world, began one dreary afternoon in early February. A friend had suggested that we go for a walk, the purpose of which was for her to show me some of
the harder to find sites in town. I had been here for 5 months and, since this is a small town of only 22,000 inhabitants, I doubted there was much
that I had not yet uncovered on my own. It was then that she asked me if I had seen the Jewish cemetery. Jewish cemetery? I had no idea that there
even was one. I had seen no synagogue in town, and I have never heard anyone mention any Jewish families. In fact, it seemed as though a Jewish
population never even existed, so it had never occurred to me to look for a Jewish cemetery. As I was soon to discover, there is little chance that I
would have found it on my own.

The Jewish cemetery in Vranov nad Toplou is a lonely plot of land clinging tentatively to a hillside behind the local hospital. It is guarded by a
concrete wall, the rim of which has been slowly chipped away by home builders who took it upon themselves to use it for a fence, edifice or stove.
This decaying barrier is sealed with a rusted iron gate, the gaps of which are large enough to permit entry to anyone willing to risk a trip to the
doctor for a tetanus shot. It is clear that there are many who are so brave, or so thoughtless. One of the gates hangs loosely on its hinges,
misshapen >from countless tugs. But the evidence of intruders is much greater past the gates.

Up the steep hillside, past the uncut grass and weeds, past the ashes >from intrudersí late night bonfires, are the graves. A few headstones stand
nobly intact, like boxers weary >from the fight but too proud too fall. Many more, however, have succumbed to the insults of time and vandals. They lie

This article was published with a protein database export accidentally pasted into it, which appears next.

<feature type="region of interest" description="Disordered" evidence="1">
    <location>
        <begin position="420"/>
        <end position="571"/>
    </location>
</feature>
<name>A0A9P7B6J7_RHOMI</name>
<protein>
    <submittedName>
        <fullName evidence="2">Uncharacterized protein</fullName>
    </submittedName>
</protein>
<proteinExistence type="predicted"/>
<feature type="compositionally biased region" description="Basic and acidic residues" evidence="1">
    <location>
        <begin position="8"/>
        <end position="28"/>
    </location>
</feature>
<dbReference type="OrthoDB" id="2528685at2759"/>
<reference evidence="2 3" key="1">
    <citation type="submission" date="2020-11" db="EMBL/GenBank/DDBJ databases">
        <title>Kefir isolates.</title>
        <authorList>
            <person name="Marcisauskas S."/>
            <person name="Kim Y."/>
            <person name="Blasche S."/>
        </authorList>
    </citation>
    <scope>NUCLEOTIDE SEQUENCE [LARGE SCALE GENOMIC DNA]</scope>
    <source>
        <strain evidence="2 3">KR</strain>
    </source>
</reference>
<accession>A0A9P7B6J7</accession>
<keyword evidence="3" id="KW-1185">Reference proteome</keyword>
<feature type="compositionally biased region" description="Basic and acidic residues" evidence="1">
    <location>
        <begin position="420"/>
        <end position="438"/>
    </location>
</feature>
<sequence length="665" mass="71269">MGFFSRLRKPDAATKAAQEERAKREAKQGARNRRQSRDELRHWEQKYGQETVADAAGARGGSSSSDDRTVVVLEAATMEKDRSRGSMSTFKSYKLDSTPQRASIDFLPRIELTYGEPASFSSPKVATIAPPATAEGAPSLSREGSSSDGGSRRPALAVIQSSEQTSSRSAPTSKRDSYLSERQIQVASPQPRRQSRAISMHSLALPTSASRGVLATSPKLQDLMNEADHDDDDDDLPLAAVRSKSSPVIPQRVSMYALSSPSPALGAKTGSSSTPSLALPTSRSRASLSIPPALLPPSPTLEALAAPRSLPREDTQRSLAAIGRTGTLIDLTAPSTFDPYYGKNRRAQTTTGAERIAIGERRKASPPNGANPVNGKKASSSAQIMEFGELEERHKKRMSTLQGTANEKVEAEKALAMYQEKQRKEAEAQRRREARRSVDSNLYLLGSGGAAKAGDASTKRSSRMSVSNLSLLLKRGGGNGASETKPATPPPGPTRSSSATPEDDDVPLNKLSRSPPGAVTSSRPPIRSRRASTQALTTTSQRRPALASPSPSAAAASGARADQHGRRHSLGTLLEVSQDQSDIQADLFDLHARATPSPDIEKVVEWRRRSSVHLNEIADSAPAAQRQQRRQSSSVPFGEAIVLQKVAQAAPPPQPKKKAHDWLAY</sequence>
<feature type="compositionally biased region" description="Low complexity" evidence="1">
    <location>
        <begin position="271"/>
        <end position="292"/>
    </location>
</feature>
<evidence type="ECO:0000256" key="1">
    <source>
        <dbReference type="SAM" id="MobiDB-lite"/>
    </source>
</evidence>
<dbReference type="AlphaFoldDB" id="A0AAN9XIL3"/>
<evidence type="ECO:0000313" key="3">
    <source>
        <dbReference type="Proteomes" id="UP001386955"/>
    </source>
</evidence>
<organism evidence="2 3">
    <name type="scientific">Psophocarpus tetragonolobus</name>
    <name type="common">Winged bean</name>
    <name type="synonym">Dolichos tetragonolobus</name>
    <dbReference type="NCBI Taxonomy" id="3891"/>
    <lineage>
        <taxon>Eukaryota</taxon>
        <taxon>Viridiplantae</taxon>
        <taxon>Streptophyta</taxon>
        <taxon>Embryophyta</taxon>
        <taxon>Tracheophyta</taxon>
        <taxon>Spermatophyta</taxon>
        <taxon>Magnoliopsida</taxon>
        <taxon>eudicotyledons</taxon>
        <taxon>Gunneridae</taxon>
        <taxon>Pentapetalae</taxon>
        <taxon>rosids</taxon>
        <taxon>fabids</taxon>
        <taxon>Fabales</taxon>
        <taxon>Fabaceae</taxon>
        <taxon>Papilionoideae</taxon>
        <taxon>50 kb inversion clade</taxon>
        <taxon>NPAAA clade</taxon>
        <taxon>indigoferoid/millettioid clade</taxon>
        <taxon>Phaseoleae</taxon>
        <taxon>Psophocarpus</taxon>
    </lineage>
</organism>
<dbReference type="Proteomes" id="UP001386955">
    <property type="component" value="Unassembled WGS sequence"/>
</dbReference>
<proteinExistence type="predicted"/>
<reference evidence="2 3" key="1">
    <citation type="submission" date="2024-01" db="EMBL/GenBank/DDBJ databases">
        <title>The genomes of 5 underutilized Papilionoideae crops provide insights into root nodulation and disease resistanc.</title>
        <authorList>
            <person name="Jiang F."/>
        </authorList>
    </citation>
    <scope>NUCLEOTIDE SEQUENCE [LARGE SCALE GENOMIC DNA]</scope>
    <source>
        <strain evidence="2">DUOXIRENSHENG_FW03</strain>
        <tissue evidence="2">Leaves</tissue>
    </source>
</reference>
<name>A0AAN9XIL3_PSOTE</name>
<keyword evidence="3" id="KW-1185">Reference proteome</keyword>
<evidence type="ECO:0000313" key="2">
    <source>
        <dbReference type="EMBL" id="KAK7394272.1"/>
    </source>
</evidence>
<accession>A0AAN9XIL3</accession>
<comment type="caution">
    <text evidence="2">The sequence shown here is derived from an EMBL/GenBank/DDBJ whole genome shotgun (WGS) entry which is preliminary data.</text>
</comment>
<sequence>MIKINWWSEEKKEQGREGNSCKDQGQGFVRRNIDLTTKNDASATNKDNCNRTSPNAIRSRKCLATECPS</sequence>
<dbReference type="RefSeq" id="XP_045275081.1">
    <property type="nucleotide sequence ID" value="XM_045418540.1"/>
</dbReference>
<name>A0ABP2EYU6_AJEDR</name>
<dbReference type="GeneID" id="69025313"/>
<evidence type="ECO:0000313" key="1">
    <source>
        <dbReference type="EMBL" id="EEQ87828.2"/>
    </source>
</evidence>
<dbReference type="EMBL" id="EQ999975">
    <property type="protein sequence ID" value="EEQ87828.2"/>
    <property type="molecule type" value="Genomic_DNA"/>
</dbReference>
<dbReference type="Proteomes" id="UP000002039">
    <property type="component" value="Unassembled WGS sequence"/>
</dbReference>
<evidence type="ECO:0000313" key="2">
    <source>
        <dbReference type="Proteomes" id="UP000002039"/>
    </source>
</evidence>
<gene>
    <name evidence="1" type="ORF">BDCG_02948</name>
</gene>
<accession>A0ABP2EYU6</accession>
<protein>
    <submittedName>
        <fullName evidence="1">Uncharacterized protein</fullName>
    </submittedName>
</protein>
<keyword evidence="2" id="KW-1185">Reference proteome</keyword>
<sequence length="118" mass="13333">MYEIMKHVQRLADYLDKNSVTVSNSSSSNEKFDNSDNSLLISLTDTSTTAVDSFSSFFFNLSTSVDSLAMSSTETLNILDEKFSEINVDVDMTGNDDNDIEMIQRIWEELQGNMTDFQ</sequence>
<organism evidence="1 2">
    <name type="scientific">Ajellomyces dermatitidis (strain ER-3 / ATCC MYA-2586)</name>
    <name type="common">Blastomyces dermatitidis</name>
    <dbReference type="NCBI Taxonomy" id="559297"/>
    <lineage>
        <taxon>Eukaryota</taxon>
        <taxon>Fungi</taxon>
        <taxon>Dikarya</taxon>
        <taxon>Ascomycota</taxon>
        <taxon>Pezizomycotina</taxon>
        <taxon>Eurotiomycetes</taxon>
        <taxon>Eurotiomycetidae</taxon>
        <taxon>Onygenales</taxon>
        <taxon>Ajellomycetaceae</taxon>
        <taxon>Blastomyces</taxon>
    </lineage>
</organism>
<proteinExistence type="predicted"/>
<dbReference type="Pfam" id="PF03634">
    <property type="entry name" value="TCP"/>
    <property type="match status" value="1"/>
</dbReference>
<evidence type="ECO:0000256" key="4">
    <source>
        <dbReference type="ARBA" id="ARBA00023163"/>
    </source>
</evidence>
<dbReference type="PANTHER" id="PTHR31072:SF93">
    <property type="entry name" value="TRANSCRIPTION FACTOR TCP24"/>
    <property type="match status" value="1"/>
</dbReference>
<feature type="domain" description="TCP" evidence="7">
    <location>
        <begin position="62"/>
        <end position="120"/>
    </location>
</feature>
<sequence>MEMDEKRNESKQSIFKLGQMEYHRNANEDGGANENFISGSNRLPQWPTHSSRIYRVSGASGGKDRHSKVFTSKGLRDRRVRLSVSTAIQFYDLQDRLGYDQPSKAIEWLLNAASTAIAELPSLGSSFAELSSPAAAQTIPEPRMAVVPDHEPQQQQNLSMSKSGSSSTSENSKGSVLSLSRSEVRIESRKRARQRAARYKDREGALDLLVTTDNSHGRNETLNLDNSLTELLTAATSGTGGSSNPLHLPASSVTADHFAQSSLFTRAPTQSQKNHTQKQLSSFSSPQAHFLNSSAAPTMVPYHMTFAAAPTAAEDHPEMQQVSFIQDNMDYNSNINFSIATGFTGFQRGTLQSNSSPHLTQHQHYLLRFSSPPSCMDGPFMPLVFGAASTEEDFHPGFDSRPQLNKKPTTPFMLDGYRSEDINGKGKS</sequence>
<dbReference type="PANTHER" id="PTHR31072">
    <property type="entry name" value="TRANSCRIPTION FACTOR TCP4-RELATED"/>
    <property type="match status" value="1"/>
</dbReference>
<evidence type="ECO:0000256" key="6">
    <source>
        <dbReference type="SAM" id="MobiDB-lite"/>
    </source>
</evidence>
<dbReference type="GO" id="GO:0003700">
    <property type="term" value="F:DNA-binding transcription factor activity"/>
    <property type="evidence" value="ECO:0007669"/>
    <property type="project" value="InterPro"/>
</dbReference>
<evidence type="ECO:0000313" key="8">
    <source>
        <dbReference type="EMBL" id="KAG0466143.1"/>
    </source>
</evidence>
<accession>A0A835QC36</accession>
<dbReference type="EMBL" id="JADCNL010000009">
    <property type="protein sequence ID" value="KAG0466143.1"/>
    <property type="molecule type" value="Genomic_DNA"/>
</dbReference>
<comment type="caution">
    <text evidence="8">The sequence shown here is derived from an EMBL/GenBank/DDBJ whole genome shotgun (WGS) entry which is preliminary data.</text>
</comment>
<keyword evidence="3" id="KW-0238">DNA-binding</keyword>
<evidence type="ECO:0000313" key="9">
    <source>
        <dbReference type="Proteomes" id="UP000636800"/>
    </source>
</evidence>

as they fell, tumbling down the hillside, diving into the grave they mark. The names on the headstones, in those rare cases in which they are legible,
are written in Hebrew, Hungarian, and German, languages that bear witness to empires and cultures long since expelled >from the region.

I want to learn more than my friend can tell me, so for our next visit we come with a guide. Our guide, Igor, is a local man who has spent the past 3
years studying the cemetery and the hidden past it occasionally reveals. He speaks with passion about the injustice of letting this place go to waste,
letting it be destroyed. He speaks of anti-Semitism and ignorance. He speaks of loss. And yet he is not a Jew ? he is Greek Catholic, and laughs when
I asked how he became so interested in this place.

He wasn't, he tells me, until the day he went for a walk with his children and they came upon the cemetery. His children asked why it looked so
rundown ? why it was not taken care of as theirs was. Unable to answer his children's question, he began to investigate. In time, what began as a
passing interest became a consuming passion. He tells me to forget my other projects; forget the Roma. îYou are here for another year and a half?î he
asks. I nod an assent. îThen I will give you no peace. This is the work you should be doing.î I wonder about that. At the very least, he has sparked
my interest.

We must start at the beginning, he tells me, go in the proper order. He shows me their houses ? the places I now know as bakeries and markets and
empty lots. This one here, this was owed by the Schwartz family, he was a doctor. And this one, look here ? this was owned by a a builder, a very
wealthy man. Doctors, lawyers, entrepreneurs...they were the elite.

He guides me through a history that many in Vranov would prefer to forget. My friend, a woman who is remarkable both in her knowledge of local history
and her compassion, is stunned by this as yet undiscovered aspect of her own past. When he speaks of hatred, she shakes her head. When he tells of the
complicity of Vranovís citizens, she protests. She cannot believe that her father's generation was capable of such acts, active or passive as they may
have been. To her, the war has always been a time during which everyone suffered as one, and the idea that a single group of her own neighbors was
singled out for torture and death is as strange to her as if she had just been told that there had never been a war at all.